Bat in the house? Capture it.

A state Depatment of Health video about how to capture a bat in a home.

From the folder marked "flying mammals and did you just see that... no, over there... oh, crap" and an Albany County press release:

Albany County Executive Daniel P. McCoy today is reminding residents to protect themselves from rabies by safely capturing any bat found in their home and bringing it to the Albany County Department of Health to have it tested for the disease and avoid any unnecessary vaccinations.
The County Department of Health has received multiple calls in recent months from residents concerned about potential exposure to rabies due to contact with bats, which is typical during the spring and summer months. ...
County residents are encouraged to use the below steps to safely capture any bats in their homes so they can be tested for rabies in a lab. If you are unable to trap it, you should be vaccinated at the Albany County Department of Health at 175 Green Street, Albany, NY 12202.
• Use caution
• If indoors, close all windows, room and closet doors, turn on the lights and wait for the bat to land.
• While wearing heavy gloves approach the bat slowly and carefully and cover the bat with a pail, coffee can, or similar container.
• Slide a piece of cardboard or lid under the container to trap the bat inside and tape the container shut.
Residents can "batproof" their home with polypropylene bird netting, fly screening, sheet metal, wood or various caulking compounds to close or cover openings that allow entry for bats to roost. House bats can pass through crevices as thin as a pencil.

As the press release notes, a small percentage of bats have rabies, but it's hard to tell which ones do by appearance and the consequences can be serious.

Here's the county health department's "Capture the Bat" info page. Nightmare fuel snippet: "People should be aware that bats have small sharp teeth, which may not leave a visible bite mark, and a bite from a bat during the night may not awaken a sleeping person."

And there's the state Department of Environmental Conservation's page about little brown bats, the most common bat in New York State and usually not pose a danger to humans. In fact, they can be quite helpful -- they eat many, many mosquitoes.

See also: Bats of New York.


Unrealistic. Last bat I had drove my cat instantly insane as it zipped around the ceiling. The cat didn't know what it was, but she was going to stop at nothing to catch it, and that included biting and clawing me to be able to stay in the room. It didn't help that i was screaming like a 8 year old girl while crawling around on the floor, wildly swinging a tennis racket over my head.

We did this once, captured a bat in the middle of the day while it was sleeping on a windowsill. As we were slipping the cardboard under it, it woke up and hissed at us with its little mouth and sharp teeth. It was pretty heart-stopping and there was indeed much yelling.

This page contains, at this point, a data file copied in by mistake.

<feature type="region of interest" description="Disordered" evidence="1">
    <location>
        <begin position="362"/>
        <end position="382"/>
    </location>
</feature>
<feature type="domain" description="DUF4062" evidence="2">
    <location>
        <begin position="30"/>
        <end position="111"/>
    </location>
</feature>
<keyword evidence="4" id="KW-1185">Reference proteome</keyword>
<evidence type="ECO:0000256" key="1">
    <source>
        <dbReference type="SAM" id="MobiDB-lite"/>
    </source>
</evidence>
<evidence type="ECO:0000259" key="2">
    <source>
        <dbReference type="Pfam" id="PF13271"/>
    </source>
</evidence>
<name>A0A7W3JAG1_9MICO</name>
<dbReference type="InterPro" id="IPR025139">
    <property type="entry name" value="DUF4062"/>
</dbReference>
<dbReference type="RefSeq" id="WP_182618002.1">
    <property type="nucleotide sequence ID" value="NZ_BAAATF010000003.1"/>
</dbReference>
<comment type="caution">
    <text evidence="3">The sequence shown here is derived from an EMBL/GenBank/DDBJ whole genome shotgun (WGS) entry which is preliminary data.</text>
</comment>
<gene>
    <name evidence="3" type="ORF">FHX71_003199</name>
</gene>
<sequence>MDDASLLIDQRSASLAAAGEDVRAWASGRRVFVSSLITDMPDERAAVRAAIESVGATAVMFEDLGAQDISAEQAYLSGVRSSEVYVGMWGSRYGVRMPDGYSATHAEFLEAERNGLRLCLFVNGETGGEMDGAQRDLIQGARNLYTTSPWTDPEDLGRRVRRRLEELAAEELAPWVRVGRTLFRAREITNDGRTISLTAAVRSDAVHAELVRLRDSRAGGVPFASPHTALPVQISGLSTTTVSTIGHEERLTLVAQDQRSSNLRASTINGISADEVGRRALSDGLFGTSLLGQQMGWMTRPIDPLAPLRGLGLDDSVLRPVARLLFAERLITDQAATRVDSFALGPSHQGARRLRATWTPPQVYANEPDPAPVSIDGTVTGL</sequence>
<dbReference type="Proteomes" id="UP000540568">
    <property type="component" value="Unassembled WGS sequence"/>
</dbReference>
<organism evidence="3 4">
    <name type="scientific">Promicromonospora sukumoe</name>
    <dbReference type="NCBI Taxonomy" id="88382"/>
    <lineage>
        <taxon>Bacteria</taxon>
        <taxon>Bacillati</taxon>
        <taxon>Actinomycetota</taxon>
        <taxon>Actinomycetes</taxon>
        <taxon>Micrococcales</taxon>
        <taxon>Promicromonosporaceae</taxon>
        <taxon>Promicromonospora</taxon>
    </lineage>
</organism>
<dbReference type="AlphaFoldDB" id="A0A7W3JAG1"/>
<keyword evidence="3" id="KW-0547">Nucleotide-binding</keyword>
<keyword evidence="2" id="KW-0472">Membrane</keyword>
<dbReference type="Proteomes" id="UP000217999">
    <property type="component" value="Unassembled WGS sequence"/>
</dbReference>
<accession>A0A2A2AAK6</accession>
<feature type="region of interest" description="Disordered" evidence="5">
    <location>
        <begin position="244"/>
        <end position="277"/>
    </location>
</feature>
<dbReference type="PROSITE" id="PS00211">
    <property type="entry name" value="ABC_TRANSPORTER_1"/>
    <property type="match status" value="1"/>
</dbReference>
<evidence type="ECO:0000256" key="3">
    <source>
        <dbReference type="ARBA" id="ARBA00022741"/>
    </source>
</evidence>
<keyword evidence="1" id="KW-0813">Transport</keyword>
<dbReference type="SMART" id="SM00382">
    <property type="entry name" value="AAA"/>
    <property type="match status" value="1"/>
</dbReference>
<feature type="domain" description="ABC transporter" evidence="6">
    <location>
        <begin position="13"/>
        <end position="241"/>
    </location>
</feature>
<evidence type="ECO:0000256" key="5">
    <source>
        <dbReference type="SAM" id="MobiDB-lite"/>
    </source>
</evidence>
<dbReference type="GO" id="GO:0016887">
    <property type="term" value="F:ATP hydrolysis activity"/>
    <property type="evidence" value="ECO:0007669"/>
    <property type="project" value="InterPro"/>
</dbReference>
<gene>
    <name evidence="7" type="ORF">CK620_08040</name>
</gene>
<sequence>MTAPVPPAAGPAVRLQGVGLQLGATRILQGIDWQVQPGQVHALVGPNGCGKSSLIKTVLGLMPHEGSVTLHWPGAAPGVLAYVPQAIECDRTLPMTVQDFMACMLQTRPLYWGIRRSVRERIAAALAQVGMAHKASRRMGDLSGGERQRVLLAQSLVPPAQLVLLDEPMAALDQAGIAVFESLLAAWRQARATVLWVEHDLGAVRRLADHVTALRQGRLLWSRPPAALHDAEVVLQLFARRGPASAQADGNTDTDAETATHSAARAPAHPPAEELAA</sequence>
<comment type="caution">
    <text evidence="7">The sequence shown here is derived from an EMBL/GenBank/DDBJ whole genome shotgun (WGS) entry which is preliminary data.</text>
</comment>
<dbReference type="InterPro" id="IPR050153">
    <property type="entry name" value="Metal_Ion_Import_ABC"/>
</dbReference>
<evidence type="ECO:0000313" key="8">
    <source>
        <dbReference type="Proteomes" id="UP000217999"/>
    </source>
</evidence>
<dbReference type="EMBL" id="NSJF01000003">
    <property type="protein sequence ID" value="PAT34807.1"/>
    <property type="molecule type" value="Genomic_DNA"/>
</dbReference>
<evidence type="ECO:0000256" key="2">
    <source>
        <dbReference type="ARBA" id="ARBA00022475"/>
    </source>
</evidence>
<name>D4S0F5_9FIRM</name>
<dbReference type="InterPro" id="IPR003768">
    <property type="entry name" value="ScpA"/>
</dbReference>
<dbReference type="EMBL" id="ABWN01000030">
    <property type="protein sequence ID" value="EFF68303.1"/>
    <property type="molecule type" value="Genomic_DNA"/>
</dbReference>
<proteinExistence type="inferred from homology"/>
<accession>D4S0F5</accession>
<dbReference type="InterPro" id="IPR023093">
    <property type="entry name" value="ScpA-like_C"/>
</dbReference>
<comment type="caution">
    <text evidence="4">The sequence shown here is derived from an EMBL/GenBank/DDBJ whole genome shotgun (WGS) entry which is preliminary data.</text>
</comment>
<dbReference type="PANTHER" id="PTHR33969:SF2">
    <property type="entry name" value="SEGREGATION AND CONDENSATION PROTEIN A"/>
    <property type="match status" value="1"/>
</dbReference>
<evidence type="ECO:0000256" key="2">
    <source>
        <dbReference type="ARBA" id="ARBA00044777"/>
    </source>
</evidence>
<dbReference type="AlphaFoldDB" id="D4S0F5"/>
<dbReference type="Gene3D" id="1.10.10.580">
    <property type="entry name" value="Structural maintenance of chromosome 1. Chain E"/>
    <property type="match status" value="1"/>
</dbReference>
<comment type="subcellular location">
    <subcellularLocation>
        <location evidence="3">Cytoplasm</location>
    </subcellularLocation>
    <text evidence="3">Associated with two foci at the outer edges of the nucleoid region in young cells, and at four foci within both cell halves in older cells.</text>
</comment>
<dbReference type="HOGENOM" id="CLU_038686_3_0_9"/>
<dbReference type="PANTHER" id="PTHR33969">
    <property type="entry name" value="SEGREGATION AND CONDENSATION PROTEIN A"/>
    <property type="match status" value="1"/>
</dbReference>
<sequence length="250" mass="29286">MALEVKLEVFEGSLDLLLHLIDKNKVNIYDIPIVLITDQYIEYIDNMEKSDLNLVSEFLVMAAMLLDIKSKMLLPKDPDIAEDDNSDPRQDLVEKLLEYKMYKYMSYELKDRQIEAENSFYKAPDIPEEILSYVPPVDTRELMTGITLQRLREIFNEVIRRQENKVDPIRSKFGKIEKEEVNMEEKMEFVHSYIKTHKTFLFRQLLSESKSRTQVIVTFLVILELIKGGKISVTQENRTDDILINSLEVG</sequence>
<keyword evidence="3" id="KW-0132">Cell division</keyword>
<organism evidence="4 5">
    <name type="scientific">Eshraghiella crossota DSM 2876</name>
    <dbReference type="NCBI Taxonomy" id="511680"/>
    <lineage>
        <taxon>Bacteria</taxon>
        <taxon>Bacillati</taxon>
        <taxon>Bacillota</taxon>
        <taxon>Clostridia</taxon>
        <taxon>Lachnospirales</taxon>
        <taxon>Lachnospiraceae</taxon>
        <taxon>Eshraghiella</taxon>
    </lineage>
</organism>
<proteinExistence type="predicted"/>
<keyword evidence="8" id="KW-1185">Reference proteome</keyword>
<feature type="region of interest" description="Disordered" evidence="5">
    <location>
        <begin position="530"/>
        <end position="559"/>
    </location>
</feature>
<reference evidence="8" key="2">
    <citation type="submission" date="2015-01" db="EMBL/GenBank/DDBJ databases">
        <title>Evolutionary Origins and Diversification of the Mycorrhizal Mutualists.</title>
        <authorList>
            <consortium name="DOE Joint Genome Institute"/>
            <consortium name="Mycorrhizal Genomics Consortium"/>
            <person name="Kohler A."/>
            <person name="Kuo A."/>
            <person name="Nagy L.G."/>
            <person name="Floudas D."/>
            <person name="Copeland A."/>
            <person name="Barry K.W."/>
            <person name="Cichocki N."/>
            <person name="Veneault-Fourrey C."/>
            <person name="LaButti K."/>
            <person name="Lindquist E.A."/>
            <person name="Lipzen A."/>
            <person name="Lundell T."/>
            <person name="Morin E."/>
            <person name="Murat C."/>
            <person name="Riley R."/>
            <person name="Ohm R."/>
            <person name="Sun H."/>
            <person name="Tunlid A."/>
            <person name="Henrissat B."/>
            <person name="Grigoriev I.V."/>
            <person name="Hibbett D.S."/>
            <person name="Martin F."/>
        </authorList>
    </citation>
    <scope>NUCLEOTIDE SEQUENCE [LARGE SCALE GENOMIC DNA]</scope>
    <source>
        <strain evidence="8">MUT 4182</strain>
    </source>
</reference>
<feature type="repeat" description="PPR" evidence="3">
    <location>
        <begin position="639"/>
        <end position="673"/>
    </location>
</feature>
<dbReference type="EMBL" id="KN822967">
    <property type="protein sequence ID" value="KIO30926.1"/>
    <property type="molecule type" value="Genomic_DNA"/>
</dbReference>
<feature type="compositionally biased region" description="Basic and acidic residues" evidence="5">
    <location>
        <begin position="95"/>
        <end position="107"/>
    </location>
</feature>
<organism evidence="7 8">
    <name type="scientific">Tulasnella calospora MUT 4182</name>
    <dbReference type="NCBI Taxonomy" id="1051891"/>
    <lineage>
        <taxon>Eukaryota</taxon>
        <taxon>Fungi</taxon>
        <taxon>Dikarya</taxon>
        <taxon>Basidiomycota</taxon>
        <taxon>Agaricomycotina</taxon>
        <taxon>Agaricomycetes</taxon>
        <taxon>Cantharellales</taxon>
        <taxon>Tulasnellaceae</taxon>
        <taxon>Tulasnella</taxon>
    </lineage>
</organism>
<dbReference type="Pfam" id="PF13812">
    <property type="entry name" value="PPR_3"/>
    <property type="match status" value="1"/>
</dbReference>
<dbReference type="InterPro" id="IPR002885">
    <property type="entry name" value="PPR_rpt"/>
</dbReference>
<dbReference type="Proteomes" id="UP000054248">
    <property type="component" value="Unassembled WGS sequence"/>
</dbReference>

Bats can't take off from the ground, so usually land on a high spot like a curtain rod, from which they will drop down to pick up speed to start flying. I sneak up from below the curtain rod with a towel and catch the bat in it as it drops, then close up the towel and release the bat outside. Works every time.

I have long admired the woman in this video, and have even advised my sons that they should find someone like this to be their lifemate.

here is an easy fix, we've done it once or twice in the past. open second story of skylight windows and turn on all of the lights in the area where the bat is flying, it will be gone pronto!

Sure, you *could* do things the logical way. Or you could do things the way I did and grab a large cookie sheet to carry over your head while you open the back and front doors, hoping the bat will eventually stop doing laps around the dining room and leave from one of the open doors.
It eventually left...about 20 minutes and lots of wimpering from me later.

Any animal tested for rabies must be killed first (to test brain tissue). You'd be better off just opening all the doors and windows, turning on the lights, and the bat will figure it out. Bats don't really want anything to do with humans, but the lights we use in/around our homes attract bugs, which are a main food source for bats.

Be aware that bat bites are extremly difficult to detect and rabies can be transmitted in other ways. If you wake up with a bat in your bedroom you are considered “exposed”. The same for finding a bat with an unsupervised child, a mentally challenged person, or someone who is intoxicated. As rabies is almost certainly fatal, you should not just let the bat out of the house in those situations. About 6% of bats who are tested, test positive for rabies.

I can offer one piece of advice: if you have been "exposed" to a bat while sleeping, do not go to the emergency room. We spent about $3000 at Ellis so they could send a fax to the Health Department on Memorial Day. Rabies moves slowly, so you can wait a day or two until you can visit a regular doctor. If you have the bat, you can take it to the Health Department yourself for testing (hint: watch the sloth scene from Zootopia first, it will make the experience funnier and less infuriating), and no medical intervention necessary unless the results are positive. If you don't have the bat, you'll probably need the vaccines - talk to your doctor.

if you don't like that advice, then believe this advice: ONE member of the family should be admitted to the ER, with the others waiting in the waiting room to see how it turns out. With that technique, we could have saved ourselves $1500 in faxing fees. An hour or two of waiting to find out if it's "fax or vax" will not make a difference to your health.

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